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  • Writer's pictureShershada Rauf

The Sparrow's Nest, Crimea

Updated: Sep 18, 2020

Architecture, through ages, has been conceptualized, constructed and immortalized by the need to express a kaleidoscope of emotions. In this week's article, we discuss how the expression of love birthed The Swallow's Nest, a monumental building in the southern coast of Crimea.

There have got to be very few places as romantic and unbeknownst to travellers as the disputed Crimean coast overlooking the vast expanse of the Black Sea. The Swallow’s Nest is perched here on the 40m high Aurora Rock, with a view that is as captivating as it is mind-boggling.

History has it that in 1895, a wounded Russian veteran was awarded the piece of land by the Tsar for his heroism. He built on it his humble timber abode and called it the ‘Fortress of Love’ with speculations rife at the time that this was the General’s place of privacy to invite his secret mistress. It could well have been, considering its seclusion, lack of visibility from the land, and the sheer romanticism facilitated by the hill top cabin speaking to the myriad moods of the sea and the sky.

In 1910, as the ownership passed on to Baron von Steingel, the wooden building saw itself being demolished to give way to a concrete Neo-Gothic ‘fortress’ designed by Moscow architect Vsevolod Sherwood, who was in Crimea on his honeymoon. The building is not functionally a fortress and was never intended to be. It’s hardly majestic in size, with a floor plan spanning over 10 metres by 12 metres, and a two-storey height of 12 metres.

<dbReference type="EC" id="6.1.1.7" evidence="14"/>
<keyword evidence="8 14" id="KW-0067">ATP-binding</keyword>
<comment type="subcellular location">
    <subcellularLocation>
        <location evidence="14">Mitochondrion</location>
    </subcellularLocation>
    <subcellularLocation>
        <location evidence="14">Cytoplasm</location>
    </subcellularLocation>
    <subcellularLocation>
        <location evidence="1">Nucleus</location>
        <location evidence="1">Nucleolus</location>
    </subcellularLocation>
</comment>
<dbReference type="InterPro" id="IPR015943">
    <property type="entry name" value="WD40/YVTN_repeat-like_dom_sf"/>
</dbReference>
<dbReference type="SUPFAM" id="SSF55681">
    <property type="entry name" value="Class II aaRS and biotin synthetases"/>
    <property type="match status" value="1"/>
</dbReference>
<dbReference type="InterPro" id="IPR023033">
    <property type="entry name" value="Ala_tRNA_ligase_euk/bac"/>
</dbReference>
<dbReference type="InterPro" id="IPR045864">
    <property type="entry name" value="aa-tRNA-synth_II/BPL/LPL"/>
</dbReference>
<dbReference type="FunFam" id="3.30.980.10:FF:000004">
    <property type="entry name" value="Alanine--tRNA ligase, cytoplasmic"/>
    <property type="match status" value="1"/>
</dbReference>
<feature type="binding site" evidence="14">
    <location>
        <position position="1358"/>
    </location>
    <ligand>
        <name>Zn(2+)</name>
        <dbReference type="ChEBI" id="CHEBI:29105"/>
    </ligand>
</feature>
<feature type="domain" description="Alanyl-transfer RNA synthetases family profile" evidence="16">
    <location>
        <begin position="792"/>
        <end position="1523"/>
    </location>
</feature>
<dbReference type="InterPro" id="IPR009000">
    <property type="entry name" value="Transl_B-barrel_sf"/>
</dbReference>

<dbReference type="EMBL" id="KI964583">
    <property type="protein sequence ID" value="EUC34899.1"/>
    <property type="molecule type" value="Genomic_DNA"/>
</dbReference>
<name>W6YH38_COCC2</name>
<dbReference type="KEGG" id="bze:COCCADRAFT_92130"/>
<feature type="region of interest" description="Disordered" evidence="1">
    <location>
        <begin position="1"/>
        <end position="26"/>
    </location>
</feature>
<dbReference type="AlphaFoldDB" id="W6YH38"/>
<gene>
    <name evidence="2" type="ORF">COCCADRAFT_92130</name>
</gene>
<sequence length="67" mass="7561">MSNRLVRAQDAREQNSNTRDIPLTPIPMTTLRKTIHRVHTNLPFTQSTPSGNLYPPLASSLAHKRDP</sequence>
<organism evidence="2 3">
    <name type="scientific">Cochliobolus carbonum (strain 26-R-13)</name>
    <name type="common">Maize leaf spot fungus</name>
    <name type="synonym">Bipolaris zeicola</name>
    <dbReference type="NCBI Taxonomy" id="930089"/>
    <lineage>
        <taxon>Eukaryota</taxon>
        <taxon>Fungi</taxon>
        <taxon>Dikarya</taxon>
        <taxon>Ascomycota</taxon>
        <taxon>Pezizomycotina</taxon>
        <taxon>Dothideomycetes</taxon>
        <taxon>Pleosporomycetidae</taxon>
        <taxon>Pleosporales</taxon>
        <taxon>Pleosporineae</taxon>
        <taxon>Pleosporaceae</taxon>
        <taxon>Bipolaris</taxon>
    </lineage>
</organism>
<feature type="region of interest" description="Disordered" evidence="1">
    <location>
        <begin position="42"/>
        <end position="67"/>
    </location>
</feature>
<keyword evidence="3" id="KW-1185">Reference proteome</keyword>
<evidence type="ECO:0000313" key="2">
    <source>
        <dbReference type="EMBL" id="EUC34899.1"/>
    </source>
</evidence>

The ornate bare-concrete exterior decorated with spires, crenellations and lancet arches is a stark contrast from the humble interiors with a hall, living area and two bedrooms.

Baron’s Neo-Gothic home was sold in 1914 and converted into a restaurant. In 1927, when an earthquake struck the cliff, the underlying rock below the balustrade was affected and toppled off, leaving a cantilevered observation deck. Now, a part of the structure floats in thin air.

The building was closed for renovation for years owing to structural inability.

The Swallow’s Nest puts Yalta and Crimea on the architectural tourism map, arguably as a castle that is fresh out of a fairy-tale. It was built on a piece of land where a war veteran envisioned his home to be a castle of love, by a man who was on his honeymoon and designed using the principles of one of the most romantic styles of architecture.

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